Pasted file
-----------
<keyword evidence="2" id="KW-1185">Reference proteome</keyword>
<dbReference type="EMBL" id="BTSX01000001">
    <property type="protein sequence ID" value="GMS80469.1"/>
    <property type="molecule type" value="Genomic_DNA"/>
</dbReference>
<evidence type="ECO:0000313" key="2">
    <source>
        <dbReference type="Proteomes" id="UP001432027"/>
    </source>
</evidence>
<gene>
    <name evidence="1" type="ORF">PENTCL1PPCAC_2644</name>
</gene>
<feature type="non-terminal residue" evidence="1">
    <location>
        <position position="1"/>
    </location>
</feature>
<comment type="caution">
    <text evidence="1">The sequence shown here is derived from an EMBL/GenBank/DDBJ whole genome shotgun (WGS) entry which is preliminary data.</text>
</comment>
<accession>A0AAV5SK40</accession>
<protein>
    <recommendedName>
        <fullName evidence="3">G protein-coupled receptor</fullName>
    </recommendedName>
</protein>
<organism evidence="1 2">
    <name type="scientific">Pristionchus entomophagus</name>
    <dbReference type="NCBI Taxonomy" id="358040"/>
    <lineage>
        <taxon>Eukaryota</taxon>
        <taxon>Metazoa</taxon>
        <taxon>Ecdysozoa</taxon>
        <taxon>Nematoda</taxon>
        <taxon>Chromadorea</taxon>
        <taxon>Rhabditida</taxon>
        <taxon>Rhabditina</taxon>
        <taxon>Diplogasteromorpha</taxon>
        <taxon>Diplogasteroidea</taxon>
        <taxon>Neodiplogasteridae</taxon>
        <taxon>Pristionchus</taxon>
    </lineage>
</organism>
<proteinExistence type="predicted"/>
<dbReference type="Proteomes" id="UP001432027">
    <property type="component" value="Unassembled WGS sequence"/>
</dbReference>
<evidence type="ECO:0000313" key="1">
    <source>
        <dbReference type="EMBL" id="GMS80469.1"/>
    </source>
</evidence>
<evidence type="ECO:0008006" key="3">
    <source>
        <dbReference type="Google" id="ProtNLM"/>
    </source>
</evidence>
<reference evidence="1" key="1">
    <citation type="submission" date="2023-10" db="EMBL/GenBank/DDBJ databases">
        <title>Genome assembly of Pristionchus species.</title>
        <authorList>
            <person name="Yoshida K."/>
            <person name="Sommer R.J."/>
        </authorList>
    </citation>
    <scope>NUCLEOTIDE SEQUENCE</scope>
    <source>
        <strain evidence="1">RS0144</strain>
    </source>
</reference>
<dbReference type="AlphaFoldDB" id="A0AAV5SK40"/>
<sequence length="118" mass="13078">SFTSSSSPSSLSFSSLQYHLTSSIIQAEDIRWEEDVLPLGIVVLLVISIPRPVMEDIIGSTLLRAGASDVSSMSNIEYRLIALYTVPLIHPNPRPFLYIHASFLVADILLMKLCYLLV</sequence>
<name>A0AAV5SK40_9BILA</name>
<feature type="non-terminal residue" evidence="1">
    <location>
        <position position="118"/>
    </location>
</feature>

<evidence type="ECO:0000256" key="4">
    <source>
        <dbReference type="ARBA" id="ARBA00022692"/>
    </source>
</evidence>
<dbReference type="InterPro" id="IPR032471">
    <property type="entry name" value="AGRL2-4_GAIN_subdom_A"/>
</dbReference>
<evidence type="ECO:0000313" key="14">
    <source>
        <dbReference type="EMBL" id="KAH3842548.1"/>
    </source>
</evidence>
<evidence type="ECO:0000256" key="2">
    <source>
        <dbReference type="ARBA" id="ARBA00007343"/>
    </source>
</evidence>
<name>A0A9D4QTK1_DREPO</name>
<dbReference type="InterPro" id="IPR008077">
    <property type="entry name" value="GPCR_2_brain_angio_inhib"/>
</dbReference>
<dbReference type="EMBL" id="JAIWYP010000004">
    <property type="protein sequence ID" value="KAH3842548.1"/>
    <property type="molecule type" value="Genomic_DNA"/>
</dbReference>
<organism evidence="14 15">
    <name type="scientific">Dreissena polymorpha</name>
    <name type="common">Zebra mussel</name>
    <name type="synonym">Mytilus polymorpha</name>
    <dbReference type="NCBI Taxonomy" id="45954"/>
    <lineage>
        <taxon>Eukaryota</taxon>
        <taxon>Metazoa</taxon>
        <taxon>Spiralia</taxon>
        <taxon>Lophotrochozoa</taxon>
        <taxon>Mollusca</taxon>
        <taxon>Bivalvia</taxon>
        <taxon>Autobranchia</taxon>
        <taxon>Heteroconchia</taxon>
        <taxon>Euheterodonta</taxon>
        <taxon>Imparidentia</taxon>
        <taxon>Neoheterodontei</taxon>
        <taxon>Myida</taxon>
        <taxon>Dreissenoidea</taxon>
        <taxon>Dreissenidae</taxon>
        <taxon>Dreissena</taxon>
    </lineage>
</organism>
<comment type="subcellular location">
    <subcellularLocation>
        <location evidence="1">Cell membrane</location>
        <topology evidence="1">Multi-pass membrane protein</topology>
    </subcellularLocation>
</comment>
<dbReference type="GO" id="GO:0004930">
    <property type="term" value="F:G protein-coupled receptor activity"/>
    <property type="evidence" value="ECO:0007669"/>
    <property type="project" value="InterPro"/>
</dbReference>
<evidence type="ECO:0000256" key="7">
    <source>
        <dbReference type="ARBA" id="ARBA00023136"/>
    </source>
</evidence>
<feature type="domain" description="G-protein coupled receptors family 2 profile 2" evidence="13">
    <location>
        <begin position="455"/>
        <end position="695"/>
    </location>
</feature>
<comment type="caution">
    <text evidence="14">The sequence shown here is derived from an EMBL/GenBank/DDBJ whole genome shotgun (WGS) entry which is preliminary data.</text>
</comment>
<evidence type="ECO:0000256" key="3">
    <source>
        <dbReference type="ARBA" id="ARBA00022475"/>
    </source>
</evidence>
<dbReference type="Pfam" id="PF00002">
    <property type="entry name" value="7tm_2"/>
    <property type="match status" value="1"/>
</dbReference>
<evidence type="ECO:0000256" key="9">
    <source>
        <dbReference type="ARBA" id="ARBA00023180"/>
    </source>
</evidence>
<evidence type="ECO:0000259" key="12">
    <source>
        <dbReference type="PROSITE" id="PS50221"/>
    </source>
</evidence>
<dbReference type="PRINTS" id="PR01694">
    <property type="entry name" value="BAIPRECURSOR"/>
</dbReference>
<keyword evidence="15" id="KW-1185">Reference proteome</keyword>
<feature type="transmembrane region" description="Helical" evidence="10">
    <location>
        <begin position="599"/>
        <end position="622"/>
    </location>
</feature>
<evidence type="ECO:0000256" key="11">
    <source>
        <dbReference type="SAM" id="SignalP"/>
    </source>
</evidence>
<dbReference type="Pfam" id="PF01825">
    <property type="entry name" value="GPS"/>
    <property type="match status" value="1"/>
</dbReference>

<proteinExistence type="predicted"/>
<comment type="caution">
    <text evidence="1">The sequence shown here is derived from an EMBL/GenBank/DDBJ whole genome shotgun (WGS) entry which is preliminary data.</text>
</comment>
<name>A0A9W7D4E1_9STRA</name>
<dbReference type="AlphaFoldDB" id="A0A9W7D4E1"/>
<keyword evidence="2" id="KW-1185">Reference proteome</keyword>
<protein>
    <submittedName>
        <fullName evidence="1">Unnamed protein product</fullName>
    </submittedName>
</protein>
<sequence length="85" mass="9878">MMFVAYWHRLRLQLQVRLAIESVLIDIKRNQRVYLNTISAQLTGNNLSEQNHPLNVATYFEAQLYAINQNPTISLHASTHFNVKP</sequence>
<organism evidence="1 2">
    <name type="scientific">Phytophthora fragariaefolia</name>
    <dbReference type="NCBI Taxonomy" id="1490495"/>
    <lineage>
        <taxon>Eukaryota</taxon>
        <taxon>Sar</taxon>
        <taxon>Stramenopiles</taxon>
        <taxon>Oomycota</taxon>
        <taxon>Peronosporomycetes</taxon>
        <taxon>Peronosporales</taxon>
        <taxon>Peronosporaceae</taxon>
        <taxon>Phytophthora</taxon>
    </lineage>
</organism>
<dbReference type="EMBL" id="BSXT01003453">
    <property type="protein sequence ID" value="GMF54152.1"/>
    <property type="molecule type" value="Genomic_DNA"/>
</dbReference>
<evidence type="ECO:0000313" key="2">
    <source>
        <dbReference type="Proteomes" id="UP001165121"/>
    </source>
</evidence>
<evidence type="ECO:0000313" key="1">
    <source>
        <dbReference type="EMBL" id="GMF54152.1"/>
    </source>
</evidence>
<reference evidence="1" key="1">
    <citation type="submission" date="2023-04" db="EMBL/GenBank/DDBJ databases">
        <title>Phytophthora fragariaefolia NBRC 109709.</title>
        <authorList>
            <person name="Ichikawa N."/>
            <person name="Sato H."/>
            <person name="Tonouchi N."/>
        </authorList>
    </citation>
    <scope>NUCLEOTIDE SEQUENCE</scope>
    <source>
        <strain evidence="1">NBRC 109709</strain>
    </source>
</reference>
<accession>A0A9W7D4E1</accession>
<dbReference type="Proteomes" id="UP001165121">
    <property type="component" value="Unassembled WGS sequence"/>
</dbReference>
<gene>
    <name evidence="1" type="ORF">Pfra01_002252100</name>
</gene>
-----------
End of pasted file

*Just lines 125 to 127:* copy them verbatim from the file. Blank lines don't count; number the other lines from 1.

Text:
        <taxon>Dreissenidae</taxon>
        <taxon>Dreissena</taxon>
    </lineage>